One of the biggest challenges faced by The Africa Centre’s design team was how to turn a modest 1960s ‘background’ structure into something expressive – a building with a strong presence and a clear identity.

Working with the existing grain of the building, Freehaus in close collaboration with structural engineers Price and Myers, have transformed Gunpowder House from office block to cultural institution, focusing on opening up the lower floors to create dynamic spaces, both in their depth and verticality. 

With two new entrances on either side of the building, the ground floor is expressed as a permeable space, connecting the grander ‘front’ of the building at Great Suffolk Street, with the more informal ‘rear’ of the building, which in turn will connect with The Africa Centre’s existing spaces in the adjacent railway arches. Intended to be a catalyst for a new African Quarter, this pedestrianised area to the rear of the building and overlooked by the first floor terrace, will be an extension of the vibrancy of the bars and restaurants of the Old Union Yard Arches beyond.

New interiors, enriched by a gradient of natural clay plaster finishes, bespoke furniture and curated artworks, reference and celebrate the heritage of craft on the African continent while also championing contemporary talents.

The façade, previously a forgettable yellow brick, is now a striking statement black, with new expansive glazing opening it up to the outside world and extending an invitation to passers-by. Generous terraces to both elevations will allow visitors to ‘occupy’ the façades of the building and this will be further enhanced in the second phase of the centre’s development, with the addition a large-scale, inhabitable, ornamental screen inspired by the mashrabiyya latticed architectural features found in northern Africa.

Sustainability and energy efficiency
Environmental impact has been a priority area for all stakeholders in the project. As a retrofit, The Africa Centre is inherently more carbon-efficient than a new build, and a raft of additional measures have been integrated into the fabric of the building to minimise impact and maximise energy performance. 

From the outset, The Africa Centre has followed the environmental principles outlined by Julie’s Bicycle, the London non-profit initiative that works with the arts and culture sector to tackle climate crisis and embed sustainable practices. Freehaus co-director Tom Bell brought his insights as a Passivhaus-certified architect to the project, ensuring the building’s energy efficiency, supported by a range of low and zero-carbon strategies developed in conjunction with the project’s MEP (mechanical, electrical and plumbing) engineer OR Consulting.

As an industry we have a collective duty to chase every kg of carbon reduction we can because, collectively, the impact on us all will be significant. We must also recognise that sustainability isn’t just carbon related. Building sustainable communities and promoting social value are equally important to society. The Africa Centre project has empowered Freehaus to provoke environment change, raise industry awareness and galvanise community values.”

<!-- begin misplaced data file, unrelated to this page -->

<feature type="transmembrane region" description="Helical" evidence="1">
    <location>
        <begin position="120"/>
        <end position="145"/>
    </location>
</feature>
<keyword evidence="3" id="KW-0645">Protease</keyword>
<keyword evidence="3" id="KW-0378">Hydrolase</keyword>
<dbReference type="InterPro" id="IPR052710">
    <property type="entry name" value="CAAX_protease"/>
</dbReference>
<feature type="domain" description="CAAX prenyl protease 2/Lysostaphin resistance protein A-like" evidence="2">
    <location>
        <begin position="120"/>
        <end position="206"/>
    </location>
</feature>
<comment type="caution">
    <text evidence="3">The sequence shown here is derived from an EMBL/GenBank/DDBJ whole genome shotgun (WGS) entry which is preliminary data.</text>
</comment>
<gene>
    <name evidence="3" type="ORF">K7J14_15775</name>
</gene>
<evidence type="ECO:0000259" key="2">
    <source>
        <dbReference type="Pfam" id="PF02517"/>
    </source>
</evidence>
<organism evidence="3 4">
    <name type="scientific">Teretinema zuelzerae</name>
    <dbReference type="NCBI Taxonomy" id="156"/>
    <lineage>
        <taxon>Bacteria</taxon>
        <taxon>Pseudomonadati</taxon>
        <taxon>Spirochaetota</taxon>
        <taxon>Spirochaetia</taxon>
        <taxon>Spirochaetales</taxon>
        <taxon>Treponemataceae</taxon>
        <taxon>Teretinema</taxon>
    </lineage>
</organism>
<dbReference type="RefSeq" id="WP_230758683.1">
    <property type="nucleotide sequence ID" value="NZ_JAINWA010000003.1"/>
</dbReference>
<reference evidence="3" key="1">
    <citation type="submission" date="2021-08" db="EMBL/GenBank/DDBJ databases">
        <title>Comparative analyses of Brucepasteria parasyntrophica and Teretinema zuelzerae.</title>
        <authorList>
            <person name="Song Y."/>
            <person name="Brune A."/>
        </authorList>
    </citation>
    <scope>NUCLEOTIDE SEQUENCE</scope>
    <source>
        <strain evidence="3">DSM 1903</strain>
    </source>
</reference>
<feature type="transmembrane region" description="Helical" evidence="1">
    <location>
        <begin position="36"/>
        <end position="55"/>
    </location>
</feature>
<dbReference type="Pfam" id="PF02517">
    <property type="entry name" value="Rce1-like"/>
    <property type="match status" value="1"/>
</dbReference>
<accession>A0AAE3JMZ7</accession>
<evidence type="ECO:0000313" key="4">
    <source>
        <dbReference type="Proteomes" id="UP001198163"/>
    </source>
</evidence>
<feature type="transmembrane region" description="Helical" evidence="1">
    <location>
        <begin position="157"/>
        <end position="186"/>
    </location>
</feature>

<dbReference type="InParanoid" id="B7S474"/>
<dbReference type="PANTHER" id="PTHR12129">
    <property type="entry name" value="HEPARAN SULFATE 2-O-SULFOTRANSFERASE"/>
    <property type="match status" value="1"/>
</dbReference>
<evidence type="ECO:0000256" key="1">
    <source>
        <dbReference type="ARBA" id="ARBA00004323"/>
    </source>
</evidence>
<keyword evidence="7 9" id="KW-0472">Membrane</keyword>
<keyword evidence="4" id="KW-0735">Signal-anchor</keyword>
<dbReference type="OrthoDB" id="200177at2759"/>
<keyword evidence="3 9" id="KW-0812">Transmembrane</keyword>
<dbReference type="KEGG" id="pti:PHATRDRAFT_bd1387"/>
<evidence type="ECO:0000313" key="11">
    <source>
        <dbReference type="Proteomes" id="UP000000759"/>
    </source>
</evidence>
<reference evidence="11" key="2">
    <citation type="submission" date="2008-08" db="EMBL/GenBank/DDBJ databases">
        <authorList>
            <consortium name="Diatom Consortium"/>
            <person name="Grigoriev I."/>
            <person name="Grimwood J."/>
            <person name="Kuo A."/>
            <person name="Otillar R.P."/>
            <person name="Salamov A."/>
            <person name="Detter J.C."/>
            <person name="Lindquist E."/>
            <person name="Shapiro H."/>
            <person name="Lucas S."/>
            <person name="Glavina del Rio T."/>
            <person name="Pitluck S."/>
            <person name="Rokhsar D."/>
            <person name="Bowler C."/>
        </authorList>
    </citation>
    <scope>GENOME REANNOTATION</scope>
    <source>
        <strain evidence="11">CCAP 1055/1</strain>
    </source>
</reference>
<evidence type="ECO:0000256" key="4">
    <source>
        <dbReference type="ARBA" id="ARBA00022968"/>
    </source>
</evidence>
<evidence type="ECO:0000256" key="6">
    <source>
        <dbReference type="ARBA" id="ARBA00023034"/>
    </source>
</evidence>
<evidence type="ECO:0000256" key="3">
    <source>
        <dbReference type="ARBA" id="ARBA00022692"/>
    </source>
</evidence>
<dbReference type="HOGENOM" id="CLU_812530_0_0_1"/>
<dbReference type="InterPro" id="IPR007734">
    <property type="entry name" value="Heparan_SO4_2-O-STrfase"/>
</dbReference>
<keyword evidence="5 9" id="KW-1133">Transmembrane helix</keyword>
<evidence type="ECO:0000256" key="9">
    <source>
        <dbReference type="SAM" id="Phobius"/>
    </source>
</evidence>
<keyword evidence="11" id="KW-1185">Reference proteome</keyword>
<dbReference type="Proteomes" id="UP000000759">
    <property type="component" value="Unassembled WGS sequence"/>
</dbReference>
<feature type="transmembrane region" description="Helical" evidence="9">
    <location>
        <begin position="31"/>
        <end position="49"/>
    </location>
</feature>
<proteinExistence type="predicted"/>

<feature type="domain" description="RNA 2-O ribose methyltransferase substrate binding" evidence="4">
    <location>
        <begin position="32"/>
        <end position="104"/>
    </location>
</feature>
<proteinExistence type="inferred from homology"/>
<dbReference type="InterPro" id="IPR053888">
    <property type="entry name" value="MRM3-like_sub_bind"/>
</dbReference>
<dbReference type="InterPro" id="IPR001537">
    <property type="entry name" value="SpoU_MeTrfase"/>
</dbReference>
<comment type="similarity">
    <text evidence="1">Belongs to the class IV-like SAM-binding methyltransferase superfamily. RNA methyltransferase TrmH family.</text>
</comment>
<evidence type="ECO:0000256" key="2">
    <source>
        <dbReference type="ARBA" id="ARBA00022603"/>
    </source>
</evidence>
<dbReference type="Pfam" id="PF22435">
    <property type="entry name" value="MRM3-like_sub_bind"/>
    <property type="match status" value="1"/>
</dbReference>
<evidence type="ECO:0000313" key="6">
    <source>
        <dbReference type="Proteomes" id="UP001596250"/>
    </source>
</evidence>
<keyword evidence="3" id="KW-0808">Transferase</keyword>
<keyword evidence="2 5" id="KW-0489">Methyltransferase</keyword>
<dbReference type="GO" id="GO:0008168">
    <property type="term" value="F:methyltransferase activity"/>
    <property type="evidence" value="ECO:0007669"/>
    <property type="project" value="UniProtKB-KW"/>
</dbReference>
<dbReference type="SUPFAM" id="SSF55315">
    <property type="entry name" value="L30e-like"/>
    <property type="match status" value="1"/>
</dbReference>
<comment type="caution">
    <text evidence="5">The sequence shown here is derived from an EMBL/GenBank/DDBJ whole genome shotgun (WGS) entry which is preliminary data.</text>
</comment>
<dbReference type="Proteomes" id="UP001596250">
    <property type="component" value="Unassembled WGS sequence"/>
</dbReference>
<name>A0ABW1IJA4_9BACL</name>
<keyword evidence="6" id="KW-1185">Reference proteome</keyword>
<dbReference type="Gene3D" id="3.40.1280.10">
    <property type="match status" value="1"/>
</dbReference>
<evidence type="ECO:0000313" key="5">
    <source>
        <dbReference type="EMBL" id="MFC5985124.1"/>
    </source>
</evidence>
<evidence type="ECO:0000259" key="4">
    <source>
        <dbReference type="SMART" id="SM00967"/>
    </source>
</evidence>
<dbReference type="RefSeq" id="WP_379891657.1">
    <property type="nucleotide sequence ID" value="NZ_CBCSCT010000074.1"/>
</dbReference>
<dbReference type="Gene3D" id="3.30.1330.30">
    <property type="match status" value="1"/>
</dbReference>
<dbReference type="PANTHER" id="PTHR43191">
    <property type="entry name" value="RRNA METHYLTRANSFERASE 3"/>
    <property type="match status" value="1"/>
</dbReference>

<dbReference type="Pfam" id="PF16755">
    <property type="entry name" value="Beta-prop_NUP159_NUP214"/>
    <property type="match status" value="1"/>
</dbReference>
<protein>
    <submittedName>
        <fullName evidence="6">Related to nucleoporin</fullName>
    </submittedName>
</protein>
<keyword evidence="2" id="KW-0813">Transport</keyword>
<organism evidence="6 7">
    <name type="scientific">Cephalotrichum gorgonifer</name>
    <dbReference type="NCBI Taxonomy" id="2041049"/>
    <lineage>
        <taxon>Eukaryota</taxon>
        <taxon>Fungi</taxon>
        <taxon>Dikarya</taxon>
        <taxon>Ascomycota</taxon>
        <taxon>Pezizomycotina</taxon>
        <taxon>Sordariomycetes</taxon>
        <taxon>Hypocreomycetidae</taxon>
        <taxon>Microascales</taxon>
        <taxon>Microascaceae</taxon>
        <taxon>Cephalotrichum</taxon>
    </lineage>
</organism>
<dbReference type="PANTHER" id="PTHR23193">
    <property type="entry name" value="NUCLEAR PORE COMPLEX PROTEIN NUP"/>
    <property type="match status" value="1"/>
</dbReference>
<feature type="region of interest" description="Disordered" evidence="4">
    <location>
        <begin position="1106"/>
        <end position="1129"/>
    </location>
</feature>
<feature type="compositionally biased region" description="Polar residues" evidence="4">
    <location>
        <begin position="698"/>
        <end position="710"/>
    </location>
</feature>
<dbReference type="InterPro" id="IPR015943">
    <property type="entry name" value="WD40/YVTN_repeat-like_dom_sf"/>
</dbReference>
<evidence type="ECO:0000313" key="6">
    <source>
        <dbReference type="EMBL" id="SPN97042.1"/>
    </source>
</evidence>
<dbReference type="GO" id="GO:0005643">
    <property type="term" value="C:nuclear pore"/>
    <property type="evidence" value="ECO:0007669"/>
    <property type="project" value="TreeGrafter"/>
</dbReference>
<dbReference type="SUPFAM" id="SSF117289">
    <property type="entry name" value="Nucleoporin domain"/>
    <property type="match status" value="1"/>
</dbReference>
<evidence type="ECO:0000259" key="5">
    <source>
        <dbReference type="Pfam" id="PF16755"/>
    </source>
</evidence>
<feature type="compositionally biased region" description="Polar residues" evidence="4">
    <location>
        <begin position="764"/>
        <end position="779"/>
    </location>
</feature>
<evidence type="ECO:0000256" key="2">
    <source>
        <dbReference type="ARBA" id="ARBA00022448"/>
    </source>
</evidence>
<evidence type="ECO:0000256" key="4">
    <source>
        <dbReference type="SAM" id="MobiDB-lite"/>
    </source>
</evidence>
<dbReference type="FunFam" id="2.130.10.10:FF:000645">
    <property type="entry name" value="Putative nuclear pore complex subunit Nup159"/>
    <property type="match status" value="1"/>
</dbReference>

– Tom Bell, co-founder, Freehaus

Measures include extended glazing to optimise light, passive ventilation thanks to the co-opting of the central staircase as a thermal chimney, CO2 heat-recovery ventilation systems, and heat pumps to recover waste heat from kitchens and server rooms in order to provide hot water. 

Low-energy LED lighting is fitted throughout; and even the signage has been developed to encourage visitors’ efficient use of the centre. The selection of building materials and finishes prioritise high recycled content and low embodied carbon. Phase two of the works will see solar shading implemented on the east- and west-facing windows.

The Africa Centre
With a rich legacy stretching over six decades, The Africa Centre is  a cultural hub to celebrate the diversity of Africa and its diaspora, by promoting creativity and innovation in African thought, art, culture, business and entrepreneurship. The centre’s vision is of a contemporary 21st century Africa:  vibrant, global and seated at the table.

Founded by Tom Bell and Jonathan Hagos, Freehaus is a diverse yet like-minded studio of architects who make accessible, honest and representative buildings. The places Freehaus designs are anchored to their location, and authentic to both their people and context. The practice’s buildings are made to last: they are clearly configured, and in turn reconfigurable, to extend their social, environmental and heritage value. They are put together with care and economy, and refined through detail and craft.

The Freehaus  studio is a safe place to play, where everyone has agency and responsibility is shared. The team are bound by mutual warmth, respect and curiosity and, as a free haus, their minds – and studio walls – are open, liberating them to specialise and evolve.

Jonathan Hagos, co-founder of Freehaus. Portrait by Taran Wilkhu.
Jonathan Hagos, co-founder of Freehaus. Portrait by Taran Wilkhu.
The bar
The bar
Mural by Mozambican artist and poet Malangatana Ngwenya has been painstakingly restored
Mural by Mozambican artist and poet Malangatana Ngwenya has been painstakingly restored
The staircase beside the entrance
The staircase beside the entrance